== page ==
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Millerton to elect village trustees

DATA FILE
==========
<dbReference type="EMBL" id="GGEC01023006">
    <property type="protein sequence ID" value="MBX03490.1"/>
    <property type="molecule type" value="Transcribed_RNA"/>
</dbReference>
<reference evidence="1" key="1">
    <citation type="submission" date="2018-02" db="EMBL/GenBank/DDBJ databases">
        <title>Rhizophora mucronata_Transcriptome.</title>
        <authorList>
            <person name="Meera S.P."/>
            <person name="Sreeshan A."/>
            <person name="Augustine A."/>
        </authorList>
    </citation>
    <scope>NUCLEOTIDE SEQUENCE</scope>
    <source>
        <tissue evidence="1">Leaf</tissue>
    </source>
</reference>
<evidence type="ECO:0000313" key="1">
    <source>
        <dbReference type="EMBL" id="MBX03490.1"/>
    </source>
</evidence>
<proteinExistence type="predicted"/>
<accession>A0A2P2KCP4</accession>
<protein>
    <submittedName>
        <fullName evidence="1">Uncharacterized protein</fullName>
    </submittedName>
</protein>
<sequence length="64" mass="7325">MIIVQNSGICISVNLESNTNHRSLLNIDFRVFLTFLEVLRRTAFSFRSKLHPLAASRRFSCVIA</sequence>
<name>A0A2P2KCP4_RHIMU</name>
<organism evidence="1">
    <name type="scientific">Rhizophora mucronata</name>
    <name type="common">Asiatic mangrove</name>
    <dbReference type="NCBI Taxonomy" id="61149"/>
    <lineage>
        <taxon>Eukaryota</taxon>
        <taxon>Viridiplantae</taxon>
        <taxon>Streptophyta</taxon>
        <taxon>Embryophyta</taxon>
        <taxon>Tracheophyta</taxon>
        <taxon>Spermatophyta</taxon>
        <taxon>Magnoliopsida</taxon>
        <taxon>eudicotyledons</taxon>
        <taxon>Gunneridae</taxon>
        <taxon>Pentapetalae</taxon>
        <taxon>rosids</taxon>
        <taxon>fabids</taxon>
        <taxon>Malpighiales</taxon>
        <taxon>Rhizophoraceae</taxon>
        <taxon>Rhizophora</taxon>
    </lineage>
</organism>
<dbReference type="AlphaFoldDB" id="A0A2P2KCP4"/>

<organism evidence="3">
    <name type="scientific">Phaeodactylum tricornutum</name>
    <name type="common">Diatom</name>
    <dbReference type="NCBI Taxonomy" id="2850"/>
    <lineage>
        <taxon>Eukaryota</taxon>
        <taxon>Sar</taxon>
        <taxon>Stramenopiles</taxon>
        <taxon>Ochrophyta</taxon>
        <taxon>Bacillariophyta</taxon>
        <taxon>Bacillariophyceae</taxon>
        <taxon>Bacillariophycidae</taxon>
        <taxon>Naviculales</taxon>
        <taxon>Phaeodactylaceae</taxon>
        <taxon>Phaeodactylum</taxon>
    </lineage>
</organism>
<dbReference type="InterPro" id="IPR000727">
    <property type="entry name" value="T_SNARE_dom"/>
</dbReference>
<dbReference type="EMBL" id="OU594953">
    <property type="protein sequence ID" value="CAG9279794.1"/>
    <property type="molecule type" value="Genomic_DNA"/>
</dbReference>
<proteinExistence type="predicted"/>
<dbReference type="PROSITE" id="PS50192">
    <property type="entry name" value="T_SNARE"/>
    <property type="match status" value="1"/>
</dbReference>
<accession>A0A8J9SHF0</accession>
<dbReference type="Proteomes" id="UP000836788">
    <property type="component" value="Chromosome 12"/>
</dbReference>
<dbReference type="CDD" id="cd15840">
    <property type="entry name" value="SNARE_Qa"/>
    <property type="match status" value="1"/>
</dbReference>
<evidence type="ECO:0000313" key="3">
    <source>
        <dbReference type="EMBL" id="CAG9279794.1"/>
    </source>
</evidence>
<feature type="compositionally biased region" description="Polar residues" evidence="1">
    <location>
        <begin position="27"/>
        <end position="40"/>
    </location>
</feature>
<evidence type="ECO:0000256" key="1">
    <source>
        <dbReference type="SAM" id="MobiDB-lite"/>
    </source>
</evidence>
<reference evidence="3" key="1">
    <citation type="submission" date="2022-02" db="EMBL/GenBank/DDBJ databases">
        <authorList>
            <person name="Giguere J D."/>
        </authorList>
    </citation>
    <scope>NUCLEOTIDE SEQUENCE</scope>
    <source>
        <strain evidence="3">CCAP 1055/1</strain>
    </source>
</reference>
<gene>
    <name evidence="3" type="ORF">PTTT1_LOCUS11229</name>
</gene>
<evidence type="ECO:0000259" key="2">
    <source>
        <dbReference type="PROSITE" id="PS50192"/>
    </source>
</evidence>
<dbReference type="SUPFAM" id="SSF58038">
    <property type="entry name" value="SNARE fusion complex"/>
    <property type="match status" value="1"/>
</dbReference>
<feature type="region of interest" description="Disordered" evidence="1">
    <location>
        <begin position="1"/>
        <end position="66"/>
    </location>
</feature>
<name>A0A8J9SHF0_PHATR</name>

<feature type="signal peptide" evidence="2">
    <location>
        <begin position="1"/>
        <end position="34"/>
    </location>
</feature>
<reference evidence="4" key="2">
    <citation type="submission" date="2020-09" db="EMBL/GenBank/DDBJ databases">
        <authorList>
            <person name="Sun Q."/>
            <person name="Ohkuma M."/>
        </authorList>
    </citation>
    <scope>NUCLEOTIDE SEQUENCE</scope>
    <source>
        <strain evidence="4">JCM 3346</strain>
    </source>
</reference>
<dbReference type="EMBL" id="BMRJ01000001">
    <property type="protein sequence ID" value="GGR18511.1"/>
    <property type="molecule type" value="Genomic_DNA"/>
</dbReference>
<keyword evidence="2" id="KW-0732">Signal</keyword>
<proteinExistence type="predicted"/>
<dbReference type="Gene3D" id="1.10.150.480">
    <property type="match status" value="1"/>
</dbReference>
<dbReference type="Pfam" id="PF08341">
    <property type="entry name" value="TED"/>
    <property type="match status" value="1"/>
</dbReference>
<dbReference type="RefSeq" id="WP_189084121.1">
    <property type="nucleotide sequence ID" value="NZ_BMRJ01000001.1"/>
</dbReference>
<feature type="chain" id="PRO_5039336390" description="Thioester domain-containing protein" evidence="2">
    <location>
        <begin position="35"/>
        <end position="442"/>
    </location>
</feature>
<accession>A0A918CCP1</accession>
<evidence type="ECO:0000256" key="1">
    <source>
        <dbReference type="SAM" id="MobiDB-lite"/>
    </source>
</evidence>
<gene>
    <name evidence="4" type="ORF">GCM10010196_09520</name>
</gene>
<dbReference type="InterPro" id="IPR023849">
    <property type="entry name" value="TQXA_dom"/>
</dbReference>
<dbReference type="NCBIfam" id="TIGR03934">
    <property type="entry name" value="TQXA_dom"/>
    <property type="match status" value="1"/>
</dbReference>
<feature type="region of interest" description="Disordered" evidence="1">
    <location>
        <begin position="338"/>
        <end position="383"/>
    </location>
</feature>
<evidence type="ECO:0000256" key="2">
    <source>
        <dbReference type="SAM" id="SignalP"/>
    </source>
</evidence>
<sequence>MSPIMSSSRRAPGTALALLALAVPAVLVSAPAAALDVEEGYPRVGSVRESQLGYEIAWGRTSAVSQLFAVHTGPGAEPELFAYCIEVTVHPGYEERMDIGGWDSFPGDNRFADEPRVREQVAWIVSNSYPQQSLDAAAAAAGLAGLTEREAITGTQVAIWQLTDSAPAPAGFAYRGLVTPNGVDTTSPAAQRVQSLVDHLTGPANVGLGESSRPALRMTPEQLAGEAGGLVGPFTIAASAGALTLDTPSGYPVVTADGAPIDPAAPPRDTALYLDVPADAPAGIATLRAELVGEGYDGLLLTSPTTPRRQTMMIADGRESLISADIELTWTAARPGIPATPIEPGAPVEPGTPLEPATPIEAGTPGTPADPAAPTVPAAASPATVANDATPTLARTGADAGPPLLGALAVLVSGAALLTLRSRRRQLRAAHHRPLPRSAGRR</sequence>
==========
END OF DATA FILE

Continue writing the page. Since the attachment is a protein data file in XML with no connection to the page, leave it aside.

MILLERTON — Tuesday, March 20, is Election Day here with four candidates vying for the two, two-year village trustee terms currently held by Yosh Schulman and Debbie Middlebrook. Both Democrats, Schulman and Middlebrook are running for re-election. They are challenged by Republican candidates Dave McGhee and John “Jack” Thomas. Dave McGhee McGhee recently lost a re-election bid for the Town Board after a 12-year run as a councilman for the town of North East. Now he’s looking to serve on the Village Board.“I’ve had voters ask me to run, who want another voice at meetings, and since I’ve had experience at the Town Board [I decided to do it],” he said. “I’ve been known to bring up issues that were overlooked, and if elected I will bring up what is addressed to me. All residents deserve to have a voice and I think I would be an asset to the Village Board.”As far as what issues the village is facing these days, McGhee said “holding the budget and taxes in place, without raising them,” is crucial.“With the economy, people can’t afford it,” he said. “There’s just no money to go around. Don’t raise taxes, I say.”He also said he’ll make sure to bring those issues up at meetings and in executive sessions, always keeping village residents in mind. Jack Thomas Thomas is a former village trustee who was appointed by past Mayor Mike Cawley in 2005 to fill an unexpired term, which led to one subsequent full term under the leadership of current Mayor John Scutieri. Thomas put his own name forward at the Republican caucus this year, to fill the spot, he said, and make sure there were two candidates representing the GOP. When asked why he’s running, his response was simple.“Because nobody else wanted the job,” he quipped, before taking a more serious note. “Which is unfortunate. But I think I can add a little bit of discussion to the present board and bring up different viewpoints and try to move things along to better the government within the village.”One of the main issues facing the village today, according to Thomas, is the state of the water system.“Upgrading, repairing and replacing it,” he said. “But rather than repairing let’s do something so it doesn’t leak for the next 50 years. One day I hope it never happens that you go to flush a toilet and it doesn’t, and you get no water return. I would say it’s a critical issue. The pipes are old, we have constant breakdowns and leaks. It affects people directly.” Debbie Middlebrook A Democrat and an incumbent, Middlebrook has already served two, two-year terms and is now running for her third term in office. She said the reason is simple, she “likes giving back to the community.” That sense of altruism has served the community well. Middlebrook has worked on numerous projects while on the Village Board; she’s particularly active in helping the municipality pursue grants, as is her running mate and fellow trustee, Schulman. If re-elected, Middlebrook wants to continue her work in that department, with a focus on infrastructure.“That is always my main issue,” she said. “We’re a small community and don’t have a lot of resources. We tend to rely on grants to improve our infrastructure, and I see that as a continuing issue, to try to find money for sidewalks, especially. We’re a walking community, and we were able to repair several sidewalks last year but unfortunately didn’t receive any block grant money to do that this year.”That’s got Middlebrook on a mission for 2012 and beyond. The village applies for money from the county’s Community Development Block Grant program on an annual basis; she regularly advocates for those funds to go toward sidewalk repair and replacement.“It’s hard because we’re limited on what we can raise taxes for people on and we can’t afford to have extreme tax increases, and the state limits what we can increase taxes for,” she said. “I think the only way we can subsidize those costs is through grants.” Yosh Schulman Also successful in the grant department is village Trustee Schulman, the second Democratic incumbent seeking re-election come March 20. He’s already served two full terms plus a partial term. One of Schulman’s biggest successes was the village’s receipt of a New York State Energy Research and Development Authority (NYSERDA) grant. The village garnered more than $315,000 to install photo voltaic solar panels on the pump house. Better yet, as the cost of electricity goes up every year the village now has to buy less and less, so its savings also go up. Those are the kind of cost savings and green concepts Schulman wants to cultivate if re-elected.“I’d like to continue helping develop forward-thinking policies for the village as well as find innovative and efficient ways to do things we need to be doing,” he said. “The solar panels save villagers $15,000 every year, unless electric prices go up, then it would save us even more. I’d like to do more work with our natural resources in the area, protecting our watershed.”The main issues the village must now face, Schulman said, regard economic prosperity and vitality.“That is affecting our entire region and nationally, as a whole, and I believe having a focused local economy encouraging smart growth and being able to address the needs of Millerton’s residents and visitors is a prime concern,” he said. “It is in Millerton’s benefit to be thinking several steps ahead of all the issues instead of taking a reactive step.” Election Day Village elections fall on Tuesday, March 20. Village residents may vote at the Nutrition Center, located at Village Hall at 21 Dutchess Ave., at the side entrance. The polls are open from noon to 9 p.m.

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